Mentions: La1 is the most abundant venom peptide obtained from the scorpion Liocheles australasiae[4], which was once considered to be a member of the family Hemiscorpiidae, but now has been classified into the family Ischnuridae[1]. Acturally, this type of venom peptides was firstly characterized from the scorpion Mesobuthus martensii at the transcript level. Until now, there have been no clues to their biological function. This work revealed six clusters of La1-like peptides, including four contigs and two singletons (Figure 8). In terms of primary sequence similarity and the position of eight cysteines, they are homologous to several known peptides, including secretory peptides from the salivary gland of Ixodes scapularis ticks[49]. This demonstrates that La1-like peptides have an ancient origin[50].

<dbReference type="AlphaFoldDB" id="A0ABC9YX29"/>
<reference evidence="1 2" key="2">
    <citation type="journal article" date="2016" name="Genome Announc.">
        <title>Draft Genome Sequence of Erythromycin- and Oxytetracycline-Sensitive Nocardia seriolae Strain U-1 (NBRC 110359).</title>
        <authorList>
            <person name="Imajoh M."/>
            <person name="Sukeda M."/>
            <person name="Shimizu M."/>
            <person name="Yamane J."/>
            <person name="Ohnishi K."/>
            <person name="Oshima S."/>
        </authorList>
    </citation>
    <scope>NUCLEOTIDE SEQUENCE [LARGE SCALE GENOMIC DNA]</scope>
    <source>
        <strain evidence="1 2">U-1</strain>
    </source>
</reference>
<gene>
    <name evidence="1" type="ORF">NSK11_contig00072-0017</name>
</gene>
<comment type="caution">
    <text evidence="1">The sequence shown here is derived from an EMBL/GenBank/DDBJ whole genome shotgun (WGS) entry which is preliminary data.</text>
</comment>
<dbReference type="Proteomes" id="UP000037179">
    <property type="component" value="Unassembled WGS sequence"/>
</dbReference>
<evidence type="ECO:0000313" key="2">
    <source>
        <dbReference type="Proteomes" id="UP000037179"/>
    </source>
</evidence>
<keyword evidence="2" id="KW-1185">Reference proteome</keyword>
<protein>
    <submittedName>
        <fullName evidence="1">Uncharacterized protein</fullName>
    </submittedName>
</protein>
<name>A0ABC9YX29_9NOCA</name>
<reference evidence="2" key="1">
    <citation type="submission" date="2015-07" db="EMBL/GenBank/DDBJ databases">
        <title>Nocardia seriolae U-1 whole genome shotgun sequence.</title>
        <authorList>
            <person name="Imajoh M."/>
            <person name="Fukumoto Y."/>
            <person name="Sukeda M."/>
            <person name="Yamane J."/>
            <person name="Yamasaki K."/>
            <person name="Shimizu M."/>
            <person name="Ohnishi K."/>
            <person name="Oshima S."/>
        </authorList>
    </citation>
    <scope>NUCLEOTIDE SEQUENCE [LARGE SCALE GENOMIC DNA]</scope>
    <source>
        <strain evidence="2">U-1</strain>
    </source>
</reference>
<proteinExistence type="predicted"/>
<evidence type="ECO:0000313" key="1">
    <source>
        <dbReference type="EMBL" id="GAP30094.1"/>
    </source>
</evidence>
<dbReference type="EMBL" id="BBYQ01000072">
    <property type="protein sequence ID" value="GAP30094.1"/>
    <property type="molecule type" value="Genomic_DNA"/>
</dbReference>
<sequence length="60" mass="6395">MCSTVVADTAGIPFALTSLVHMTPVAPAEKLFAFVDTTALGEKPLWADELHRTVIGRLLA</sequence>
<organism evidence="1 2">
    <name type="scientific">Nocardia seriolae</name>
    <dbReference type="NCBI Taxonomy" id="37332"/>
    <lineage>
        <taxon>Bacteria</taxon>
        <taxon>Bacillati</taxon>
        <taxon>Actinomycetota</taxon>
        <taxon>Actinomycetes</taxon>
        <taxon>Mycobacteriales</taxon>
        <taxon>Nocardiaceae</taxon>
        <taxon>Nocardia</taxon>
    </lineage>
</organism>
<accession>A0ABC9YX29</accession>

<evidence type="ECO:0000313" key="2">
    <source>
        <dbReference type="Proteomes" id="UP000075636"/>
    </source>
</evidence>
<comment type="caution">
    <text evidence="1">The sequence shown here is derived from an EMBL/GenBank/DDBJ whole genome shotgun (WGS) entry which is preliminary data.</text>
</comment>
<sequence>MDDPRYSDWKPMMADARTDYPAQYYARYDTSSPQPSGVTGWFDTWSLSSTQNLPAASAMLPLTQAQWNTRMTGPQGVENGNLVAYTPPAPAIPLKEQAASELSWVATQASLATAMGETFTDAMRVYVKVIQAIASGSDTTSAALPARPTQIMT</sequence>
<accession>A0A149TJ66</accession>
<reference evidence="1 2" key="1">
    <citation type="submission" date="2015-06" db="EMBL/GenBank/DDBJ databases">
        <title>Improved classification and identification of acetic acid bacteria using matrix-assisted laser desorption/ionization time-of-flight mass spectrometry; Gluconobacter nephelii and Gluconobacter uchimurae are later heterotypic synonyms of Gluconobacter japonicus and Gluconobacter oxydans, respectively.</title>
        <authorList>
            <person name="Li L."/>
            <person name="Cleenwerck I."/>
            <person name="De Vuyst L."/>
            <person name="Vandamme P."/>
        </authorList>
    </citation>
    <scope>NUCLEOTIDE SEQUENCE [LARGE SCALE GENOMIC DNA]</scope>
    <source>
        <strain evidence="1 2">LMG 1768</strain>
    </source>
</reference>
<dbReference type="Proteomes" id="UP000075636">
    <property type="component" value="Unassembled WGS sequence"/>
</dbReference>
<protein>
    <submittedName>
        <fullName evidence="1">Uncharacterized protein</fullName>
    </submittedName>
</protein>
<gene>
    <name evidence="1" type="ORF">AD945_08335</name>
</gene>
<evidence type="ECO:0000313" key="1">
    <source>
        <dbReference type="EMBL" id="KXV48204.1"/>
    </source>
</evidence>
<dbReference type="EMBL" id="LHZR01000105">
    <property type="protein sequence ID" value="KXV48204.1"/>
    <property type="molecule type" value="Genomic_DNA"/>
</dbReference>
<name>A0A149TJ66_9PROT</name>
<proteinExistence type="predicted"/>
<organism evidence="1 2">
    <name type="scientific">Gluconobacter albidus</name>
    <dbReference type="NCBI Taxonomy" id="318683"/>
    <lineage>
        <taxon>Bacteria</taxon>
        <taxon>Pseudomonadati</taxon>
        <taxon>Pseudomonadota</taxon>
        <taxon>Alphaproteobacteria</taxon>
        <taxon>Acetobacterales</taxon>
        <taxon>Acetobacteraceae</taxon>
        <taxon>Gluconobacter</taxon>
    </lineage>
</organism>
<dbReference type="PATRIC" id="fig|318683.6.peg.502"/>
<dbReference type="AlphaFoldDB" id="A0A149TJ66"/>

Transcriptome analysis of the venom gland of the scorpion Scorpiops jendeki: implication for the evolution of the scorpion venom arsenal.

Ma Y, Zhao R, He Y, Li S, Liu J, Wu Y, Cao Z, Li W - BMC Genomics (2009)

Sequence alignment of La1 like peptides. SJEs are clusters from this work. The others are P0C5F3 (Venom peptide La1, Liocheles australasiae), Q4PMM0 (Putative secreted salivary protein, Ixodes scapularis), and Q95P92(TXLP1, Mesobuthus martensii).
© Copyright Policy - open-access
Related In: Results  -  Collection

License
Show All Figures
getmorefigures.php?uid=PMC2713264&req=5